Sunday, October 06, 2019
Six months on since new rules on the application of Capital Gains Tax (CGT) for overseas investors in UK commercial property came into play, Stephanie Henwood-Darts, Director at JFA member firm JTC, looks at how the market looks and why Jersey remains a good option for supporting UK-bound real estate investment…
Q: In the six months since their introduction, have the new CGT rules had much of an impact on real estate fund structuring? Or is activity being ore influenced by other factors, such as Brexit?
A: There was an initial impact following the announcement, with tax advice pointing to, and therefore new funds being set up, onshore and through Luxembourg due to it having a favourable double tax treaty (meaning the UK does not currently have taxing rights over Luxembourg entities).However, we are still seeing JPUTs due to the favourable elections that can be made (transparency election/exemption election) and the fact that the JPUT is a familiar structure which our clients already know and like. There is also the pull that we do not rely on double tax treaties but employ a tax transparent regime which means that tax is paid where the investment activity is and where investors are, which is completely appropriate.
A: Although heads were initially turned, institutional investors are still favouring Jersey as a preferred jurisdiction through which to invest into UK commercial real estate. Now that there is a full understanding of the available elections for Collective Investment Vehicles (CIVs), it is expected that activity levels for Jersey funds will further increase.Jersey is well placed to provide a tax neutral environment with an appropriate regulatory framework for investment funds raising global capital and investing in real estate all around the world, and this still includes UK commercial real estate.
A: Jersey structures work well under the exemption options which is largely due to the involvement of many Jersey professionals who ensured that they submitted detailed responses to the consultation and HMRC’s desire to protect the value of pension funds along with the attraction of the UK as a property investment jurisdiction.Most JPUTS have been favouring the transparency election. This was designed by HMRC with JPUTs in mind and means that the JPUT will be transparent (just like it is for income tax purposes) and all investors will be taxed in accordance with their own profile. REITS are also a good alternative as they benefit from HMRC’s approved regime where the disposal of UK commercial property is treated as exempt from corporation tax and sales of shares also benefit from this exempt status.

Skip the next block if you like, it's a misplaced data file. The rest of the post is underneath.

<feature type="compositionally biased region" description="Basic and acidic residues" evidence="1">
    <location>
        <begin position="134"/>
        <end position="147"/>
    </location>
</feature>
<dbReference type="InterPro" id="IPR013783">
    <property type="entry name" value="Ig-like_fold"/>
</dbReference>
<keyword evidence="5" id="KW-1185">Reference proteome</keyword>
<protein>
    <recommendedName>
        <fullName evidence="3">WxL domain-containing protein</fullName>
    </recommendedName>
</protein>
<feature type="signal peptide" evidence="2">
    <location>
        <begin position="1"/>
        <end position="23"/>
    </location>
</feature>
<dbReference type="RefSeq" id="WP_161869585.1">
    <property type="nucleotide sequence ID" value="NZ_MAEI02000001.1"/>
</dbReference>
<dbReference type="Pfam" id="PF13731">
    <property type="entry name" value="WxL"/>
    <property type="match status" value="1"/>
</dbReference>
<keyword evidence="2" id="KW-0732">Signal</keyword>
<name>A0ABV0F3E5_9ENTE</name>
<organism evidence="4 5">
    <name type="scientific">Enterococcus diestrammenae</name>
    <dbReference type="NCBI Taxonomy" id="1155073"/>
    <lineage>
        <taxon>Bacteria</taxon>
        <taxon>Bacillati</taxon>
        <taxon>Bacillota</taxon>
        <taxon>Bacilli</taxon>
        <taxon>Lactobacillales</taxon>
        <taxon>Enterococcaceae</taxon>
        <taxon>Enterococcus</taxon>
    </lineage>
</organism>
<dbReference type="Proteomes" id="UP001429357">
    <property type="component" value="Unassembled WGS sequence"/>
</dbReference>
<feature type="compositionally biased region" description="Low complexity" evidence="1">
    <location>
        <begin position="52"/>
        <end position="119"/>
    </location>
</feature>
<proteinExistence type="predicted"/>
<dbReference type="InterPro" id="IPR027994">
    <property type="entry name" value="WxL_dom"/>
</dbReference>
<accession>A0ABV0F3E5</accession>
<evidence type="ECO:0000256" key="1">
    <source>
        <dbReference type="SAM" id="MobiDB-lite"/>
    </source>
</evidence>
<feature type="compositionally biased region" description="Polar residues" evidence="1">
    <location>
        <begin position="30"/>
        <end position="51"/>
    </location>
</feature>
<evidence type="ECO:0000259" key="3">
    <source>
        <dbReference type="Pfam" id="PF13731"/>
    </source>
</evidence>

A: We haven’t noticed a material increase in new funds targeting non-UK geographical markets but a number of clients with existing Jersey structures have added to them by including non-UK (mostly European) assets.However, it is expected that there may be a spike in investment outside of the UK following Brexit. If this occurs, Jersey should be well placed to continue to be the home of fund vehicles and we see investment funds and structures being placed in Jersey which have global investment strategies, whether it's a London-centric special opportunities fund, a pan-European real estate fund or RE investment in Canada or the US.
Q: Looking forward to the coming 6 months, what do you see as the key influences on the global real estate market, and in terms of UK-focused activity?
A: We can’t escape discussing the ‘B’ word when talking about the next six months. Investors are already pricing in the cost of a potential no-deal Brexit and a dramatic decrease in the price of UK commercial property is predicted should this occur.On the flip side, the weakness of the GBP could boost attraction towards the UK real estate market, in particular from US, Middle-East and Far-East investors. However, they may be put off by the potential difficulty in securing long-term (or any type of) leases, such was the initial sentiment in the aftermath of the Brexit vote. Communication with investors in respect of outlining the logic of decisions and clear strategic planning will be key to the success of funds navigating the post-Brexit landscape.
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